The revenue recognition principle is a cornerstone of accrual accounting together with the matching principle. They both determine the accounting period in which revenues and expenses are recognized. According to the principle, revenues are recognized when they are realized or realizable, and are earned, no matter when cash is received. In cash accounting – in contrast – revenues are recognized when cash is received no matter when goods or services are sold.
In accrual accounting, the revenue recognition principle states that expenses should be recorded during the period in which they are incurred, regardless of when the transfer of cash occurs. Conversely, cash basis accounting calls for the recognition of an expense when the cash is paid, regardless of when the expense was actually incurred.
Process costing is an accounting methodology that traces and accumulates direct costs, and allocates indirect costs of a manufacturing process. Costs are assigned to products, usually in a large batch, which might include an entire month's production. Eventually, costs have to be allocated to individual units of product. It assigns average costs to each unit, and is the opposite extreme of Job costing which attempts to measure individual costs of production of each unit. Process costing is usually a significant chapter. It is a method of assigning costs to units of production in companies producing large quantities of homogeneous products..
Operating (Operational) costs are the expenses which are related to the operation of a business, or to the operation of a device, component, piece of equipment or facility. They are the cost of resources used by an organization just to maintain its existence.
In business, overhead or overhead expense refers to an ongoing expense of operating a business. Overheads are the expenditure which cannot be conveniently traced to or identified with any particular cost unit, unlike operating expenses such as raw material and labor. Therefore, overheads cannot be immediately associated with the products or services being offered, thus do not directly generate profits. However, overheads are still vital to business operations as they provide critical support for the business to carry out profit making activities. For example, overhead costs such as the rent for a factory allows workers to manufacture products which can then be sold for a profit. Such expenses are incurred for output generally and not for particular work order; e.g., wages paid to watch and ward staff, heating and lighting expenses of factory, etc. Overheads are also very important cost element along with direct materials and direct labor.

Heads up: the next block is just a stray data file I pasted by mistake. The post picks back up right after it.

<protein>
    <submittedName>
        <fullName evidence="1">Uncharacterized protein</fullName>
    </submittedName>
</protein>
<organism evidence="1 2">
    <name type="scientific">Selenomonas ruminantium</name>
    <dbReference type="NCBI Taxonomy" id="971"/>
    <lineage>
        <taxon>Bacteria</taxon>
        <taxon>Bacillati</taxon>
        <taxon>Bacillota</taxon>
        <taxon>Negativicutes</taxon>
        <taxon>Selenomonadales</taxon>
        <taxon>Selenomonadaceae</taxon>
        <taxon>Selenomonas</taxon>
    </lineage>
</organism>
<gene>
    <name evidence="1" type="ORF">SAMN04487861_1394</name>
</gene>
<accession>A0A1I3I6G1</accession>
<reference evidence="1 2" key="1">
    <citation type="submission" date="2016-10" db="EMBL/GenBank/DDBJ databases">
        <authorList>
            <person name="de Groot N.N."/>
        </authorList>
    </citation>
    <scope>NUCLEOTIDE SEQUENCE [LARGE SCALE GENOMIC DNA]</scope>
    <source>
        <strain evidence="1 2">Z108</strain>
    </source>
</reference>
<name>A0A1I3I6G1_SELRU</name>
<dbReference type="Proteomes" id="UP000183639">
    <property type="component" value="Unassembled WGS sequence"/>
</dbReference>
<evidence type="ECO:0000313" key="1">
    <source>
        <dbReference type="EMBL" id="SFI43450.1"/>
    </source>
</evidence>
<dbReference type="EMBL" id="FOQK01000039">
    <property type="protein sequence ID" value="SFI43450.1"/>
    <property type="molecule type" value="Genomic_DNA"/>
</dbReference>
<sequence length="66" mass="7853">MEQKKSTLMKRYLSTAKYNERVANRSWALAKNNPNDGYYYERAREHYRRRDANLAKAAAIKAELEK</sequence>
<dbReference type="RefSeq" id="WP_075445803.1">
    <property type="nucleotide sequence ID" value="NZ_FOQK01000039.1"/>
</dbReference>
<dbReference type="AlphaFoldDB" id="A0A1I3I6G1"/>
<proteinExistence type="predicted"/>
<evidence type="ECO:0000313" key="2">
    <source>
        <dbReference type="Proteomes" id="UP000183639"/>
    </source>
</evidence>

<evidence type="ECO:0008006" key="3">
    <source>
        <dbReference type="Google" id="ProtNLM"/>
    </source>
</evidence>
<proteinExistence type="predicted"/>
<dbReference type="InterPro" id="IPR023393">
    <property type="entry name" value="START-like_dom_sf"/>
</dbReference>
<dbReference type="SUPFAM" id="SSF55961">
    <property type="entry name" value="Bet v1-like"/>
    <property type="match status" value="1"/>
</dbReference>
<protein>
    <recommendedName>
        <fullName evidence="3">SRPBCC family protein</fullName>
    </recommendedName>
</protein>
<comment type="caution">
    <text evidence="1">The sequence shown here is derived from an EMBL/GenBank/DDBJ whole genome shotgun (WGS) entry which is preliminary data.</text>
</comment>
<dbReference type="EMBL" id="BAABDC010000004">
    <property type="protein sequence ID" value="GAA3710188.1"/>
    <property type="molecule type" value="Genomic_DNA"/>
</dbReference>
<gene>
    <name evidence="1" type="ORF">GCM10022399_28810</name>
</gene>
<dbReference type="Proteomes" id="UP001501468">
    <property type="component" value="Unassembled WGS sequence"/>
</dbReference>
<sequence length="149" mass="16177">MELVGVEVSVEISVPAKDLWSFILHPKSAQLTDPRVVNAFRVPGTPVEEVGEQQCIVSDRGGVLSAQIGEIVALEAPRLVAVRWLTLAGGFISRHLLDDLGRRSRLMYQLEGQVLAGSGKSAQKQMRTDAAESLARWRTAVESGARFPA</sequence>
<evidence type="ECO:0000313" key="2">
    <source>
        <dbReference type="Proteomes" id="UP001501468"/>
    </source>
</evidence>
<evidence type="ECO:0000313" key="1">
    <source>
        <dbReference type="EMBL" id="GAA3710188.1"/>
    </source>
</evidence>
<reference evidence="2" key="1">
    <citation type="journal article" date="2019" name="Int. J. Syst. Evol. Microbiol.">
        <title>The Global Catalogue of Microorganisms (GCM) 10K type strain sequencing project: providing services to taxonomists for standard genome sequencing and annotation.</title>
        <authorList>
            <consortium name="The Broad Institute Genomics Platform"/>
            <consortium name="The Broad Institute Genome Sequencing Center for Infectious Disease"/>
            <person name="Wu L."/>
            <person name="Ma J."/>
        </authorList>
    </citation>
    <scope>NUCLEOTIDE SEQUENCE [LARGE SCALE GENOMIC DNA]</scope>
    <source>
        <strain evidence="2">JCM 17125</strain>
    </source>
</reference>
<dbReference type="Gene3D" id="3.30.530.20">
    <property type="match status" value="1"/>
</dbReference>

Lower of cost or market is a conservative approach to valuing and reporting inventory. Normally, ending inventory is stated at historical cost. However, there are times when the original cost of the ending inventory is greater than the net realizable value, and thus the inventory has lost value. If the inventory has decreased in value below historical cost, then its carrying value is reduced and reported on the balance sheet. The criterion for reporting this is the current market value. Any loss resulting from the decline in the value of inventory is charged to "Cost of goods sold" (COGS) if non-material, or "Loss on the reduction of inventory to LCM" if material.
Job costing is accounting which tracks the costs and revenues by "job" and enables standardized reporting of profitability by job. For an accounting system to support job costing, it must allow job numbers to be assigned to individual items of expenses and revenues. A job can be defined to be a specific project done for one customer, or a single unit of product manufactured, or a batch of units of the same type that are produced together.
Specific identification is a method of finding out ending inventory cost.
The following outline is provided as an overview of and topical guide to accounting:
An inventory valuation allows a company to provide a monetary value for items that make up their inventory. Inventories are usually the largest current asset of a business, and proper measurement of them is necessary to assure accurate financial statements. If inventory is not properly measured, expenses and revenues cannot be properly matched and a company could make poor business decisions.
This article lists some of the important requirements of International Financial Reporting Standards (IFRS).
Under the 'Average Cost Method', it is assumed that the cost of inventory is based on the average cost of the goods available for sale during the period.
IAS 2 is an international financial reporting standard produced and disseminated by the International Accounting Standards Board (IASB) to provide guidance on the valuation and classification of inventories.